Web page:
Do I wish I had my Nikon with a wide angle attached? Sure, but on this day I was grateful to see this crystal phenomena and have the challenge of capturing it by cell phone.

I’m so sorry…

is the first thing that someone says when they hear that I’m getting divorced.

DSC_6609-2When two people decide to get a divorce, it isn’t a sign that they ‘don’t understand’ one another, but a sign that they have, at last, begun to.

Helen Rowland

I used to think that divorce was the easy way out. That it was something that you did when you no longer felt like “working” on your relationship. That it was a self-indulgent cop-out.

I’ve always been that girl who takes commitments seriously and thought that when I was 17 years old I knew what was right for me.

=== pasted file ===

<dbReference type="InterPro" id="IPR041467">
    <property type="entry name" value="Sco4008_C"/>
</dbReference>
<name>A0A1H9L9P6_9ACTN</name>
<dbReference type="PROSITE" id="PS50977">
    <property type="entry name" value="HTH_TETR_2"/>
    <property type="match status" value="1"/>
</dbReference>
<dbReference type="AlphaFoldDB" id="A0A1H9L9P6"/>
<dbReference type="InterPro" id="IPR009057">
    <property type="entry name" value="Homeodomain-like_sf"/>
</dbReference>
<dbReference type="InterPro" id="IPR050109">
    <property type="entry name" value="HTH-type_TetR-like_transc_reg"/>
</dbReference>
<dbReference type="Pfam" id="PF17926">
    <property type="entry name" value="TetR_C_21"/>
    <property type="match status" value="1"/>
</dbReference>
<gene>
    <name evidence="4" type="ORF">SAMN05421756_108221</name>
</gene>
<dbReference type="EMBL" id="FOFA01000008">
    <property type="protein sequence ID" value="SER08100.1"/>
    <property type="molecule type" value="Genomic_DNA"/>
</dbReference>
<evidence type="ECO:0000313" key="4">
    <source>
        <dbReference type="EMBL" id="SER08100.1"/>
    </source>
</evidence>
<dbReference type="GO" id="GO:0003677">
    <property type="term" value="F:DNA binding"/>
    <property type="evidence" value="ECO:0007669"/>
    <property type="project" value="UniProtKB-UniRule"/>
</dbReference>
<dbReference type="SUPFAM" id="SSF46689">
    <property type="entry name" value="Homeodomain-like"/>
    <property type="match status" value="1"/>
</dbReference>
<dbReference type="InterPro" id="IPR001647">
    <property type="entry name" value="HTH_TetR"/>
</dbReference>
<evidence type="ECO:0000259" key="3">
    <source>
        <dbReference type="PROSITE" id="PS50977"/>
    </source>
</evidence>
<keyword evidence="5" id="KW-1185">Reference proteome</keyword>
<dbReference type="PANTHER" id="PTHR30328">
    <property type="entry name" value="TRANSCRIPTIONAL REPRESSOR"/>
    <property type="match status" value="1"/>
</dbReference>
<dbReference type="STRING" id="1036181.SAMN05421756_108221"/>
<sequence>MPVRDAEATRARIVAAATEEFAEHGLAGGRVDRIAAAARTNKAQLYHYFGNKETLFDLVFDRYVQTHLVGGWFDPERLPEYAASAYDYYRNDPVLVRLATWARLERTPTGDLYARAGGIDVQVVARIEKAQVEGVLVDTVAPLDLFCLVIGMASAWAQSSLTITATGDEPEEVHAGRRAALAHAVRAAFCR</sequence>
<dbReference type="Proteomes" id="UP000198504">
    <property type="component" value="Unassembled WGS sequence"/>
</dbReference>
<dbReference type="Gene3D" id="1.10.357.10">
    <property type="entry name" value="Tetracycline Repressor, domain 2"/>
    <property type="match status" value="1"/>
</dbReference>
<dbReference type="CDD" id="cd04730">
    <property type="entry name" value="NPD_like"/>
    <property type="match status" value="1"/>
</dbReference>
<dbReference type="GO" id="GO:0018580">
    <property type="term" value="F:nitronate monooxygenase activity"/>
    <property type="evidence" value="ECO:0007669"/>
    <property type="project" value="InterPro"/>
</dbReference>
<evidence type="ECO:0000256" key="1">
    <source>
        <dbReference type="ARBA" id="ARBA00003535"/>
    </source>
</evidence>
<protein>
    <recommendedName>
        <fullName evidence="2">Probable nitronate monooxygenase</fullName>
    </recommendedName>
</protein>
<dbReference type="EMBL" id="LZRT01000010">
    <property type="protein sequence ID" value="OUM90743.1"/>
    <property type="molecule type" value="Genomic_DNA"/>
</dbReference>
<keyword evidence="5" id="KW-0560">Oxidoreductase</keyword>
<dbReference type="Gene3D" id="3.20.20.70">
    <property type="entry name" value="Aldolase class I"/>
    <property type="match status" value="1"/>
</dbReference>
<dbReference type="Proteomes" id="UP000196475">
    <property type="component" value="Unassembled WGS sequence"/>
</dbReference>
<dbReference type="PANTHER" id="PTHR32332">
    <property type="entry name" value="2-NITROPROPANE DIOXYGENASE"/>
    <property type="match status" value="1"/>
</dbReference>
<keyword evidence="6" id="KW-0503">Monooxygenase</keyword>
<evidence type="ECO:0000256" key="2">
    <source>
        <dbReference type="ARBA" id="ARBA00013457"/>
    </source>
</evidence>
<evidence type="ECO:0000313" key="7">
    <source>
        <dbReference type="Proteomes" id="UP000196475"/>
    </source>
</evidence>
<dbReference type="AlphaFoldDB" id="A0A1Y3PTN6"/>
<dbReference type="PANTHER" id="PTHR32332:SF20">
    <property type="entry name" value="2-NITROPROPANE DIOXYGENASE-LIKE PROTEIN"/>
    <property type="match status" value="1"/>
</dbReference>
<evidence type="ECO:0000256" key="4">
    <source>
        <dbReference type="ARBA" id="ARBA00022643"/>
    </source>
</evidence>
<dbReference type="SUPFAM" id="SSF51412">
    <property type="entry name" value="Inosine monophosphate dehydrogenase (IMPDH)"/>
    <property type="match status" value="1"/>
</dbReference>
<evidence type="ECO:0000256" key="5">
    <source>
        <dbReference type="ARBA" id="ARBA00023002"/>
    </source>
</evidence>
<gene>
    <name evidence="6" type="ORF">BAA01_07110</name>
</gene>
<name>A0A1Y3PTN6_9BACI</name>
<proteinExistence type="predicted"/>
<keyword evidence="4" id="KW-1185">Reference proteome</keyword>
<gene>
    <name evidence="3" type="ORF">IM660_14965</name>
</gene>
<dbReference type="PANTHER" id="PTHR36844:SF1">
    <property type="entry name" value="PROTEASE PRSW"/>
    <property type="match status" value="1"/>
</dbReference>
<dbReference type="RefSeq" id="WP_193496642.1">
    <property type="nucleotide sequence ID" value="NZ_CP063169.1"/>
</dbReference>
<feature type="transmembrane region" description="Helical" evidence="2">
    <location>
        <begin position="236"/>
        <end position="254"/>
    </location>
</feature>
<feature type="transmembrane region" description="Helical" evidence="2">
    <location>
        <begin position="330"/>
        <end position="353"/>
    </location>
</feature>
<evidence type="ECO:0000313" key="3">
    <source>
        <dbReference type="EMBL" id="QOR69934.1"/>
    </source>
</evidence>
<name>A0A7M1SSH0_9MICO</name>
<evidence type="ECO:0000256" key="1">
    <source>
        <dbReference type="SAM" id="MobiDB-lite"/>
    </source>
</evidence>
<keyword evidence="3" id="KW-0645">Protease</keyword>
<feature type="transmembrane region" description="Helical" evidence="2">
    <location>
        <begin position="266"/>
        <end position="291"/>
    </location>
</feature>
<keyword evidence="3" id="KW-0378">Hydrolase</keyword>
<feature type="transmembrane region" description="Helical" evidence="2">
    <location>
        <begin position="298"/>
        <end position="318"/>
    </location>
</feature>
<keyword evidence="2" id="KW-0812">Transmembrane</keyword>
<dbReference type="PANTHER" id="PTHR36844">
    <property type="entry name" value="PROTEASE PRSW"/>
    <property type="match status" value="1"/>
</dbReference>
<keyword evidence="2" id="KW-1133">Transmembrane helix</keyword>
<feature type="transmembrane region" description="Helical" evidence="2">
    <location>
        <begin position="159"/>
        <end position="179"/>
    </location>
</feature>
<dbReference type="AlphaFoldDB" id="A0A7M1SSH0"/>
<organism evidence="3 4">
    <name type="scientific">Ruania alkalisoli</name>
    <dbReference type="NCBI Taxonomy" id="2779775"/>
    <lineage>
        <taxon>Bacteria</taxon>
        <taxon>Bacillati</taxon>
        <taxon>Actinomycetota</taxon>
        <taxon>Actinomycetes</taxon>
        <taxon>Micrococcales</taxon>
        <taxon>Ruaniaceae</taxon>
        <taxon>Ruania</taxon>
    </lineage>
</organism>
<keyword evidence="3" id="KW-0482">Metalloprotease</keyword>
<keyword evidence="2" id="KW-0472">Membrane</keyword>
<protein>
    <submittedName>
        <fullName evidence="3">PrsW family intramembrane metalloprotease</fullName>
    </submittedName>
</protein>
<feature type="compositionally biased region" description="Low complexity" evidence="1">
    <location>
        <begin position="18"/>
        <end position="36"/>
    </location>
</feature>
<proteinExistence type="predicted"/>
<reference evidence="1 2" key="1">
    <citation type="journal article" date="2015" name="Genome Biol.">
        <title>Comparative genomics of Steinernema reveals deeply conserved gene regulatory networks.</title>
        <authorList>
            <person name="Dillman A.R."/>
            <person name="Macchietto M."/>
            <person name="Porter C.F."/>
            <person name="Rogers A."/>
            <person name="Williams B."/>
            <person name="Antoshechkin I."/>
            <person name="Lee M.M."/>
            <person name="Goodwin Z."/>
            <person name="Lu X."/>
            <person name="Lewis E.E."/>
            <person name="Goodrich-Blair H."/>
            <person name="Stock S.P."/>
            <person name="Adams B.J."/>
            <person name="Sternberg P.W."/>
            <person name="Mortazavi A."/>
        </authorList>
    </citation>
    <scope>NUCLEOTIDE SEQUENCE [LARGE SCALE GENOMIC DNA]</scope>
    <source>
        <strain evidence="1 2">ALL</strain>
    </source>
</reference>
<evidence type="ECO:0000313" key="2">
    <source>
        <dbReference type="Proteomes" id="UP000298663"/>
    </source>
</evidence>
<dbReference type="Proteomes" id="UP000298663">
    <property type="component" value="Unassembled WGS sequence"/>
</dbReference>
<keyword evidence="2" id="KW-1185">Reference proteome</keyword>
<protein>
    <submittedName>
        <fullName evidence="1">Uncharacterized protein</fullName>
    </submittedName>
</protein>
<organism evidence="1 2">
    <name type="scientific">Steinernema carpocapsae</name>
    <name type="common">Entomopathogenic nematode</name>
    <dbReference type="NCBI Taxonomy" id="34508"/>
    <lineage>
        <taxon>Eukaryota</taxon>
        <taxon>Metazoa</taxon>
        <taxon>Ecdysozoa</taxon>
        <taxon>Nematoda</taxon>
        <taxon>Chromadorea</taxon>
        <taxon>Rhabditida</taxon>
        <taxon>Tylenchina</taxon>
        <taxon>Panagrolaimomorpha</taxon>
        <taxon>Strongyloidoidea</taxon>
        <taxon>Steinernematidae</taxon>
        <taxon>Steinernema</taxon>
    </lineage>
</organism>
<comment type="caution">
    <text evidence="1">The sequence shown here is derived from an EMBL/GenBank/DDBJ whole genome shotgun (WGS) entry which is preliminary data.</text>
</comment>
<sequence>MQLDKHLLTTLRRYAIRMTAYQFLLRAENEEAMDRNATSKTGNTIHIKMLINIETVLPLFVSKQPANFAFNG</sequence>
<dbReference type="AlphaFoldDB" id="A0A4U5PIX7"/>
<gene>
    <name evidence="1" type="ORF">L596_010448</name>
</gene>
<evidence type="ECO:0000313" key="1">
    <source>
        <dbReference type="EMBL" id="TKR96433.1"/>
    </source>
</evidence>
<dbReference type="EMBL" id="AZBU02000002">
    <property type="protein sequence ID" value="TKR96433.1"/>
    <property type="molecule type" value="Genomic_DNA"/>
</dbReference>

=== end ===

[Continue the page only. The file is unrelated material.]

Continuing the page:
I thought that the issues that have always been there in that relationship would miraculously change for the better.

Year after year I lost a little bit more of who I was and found ways to cope and convince myself that staying was the right thing to do.

There were many times during that 37 year relationship that I tried to leave but always got pulled back in. I knew deep down how difficult it would be to break free so it just became easier to stay in a dysfunctional marriage.

Last December I took the first step towards righting this wrong and today, almost a year to the date, my divorce is final.

So when you see me next…don’t say “I’m so sorry” but say “congratulations, I’m so happy for you”.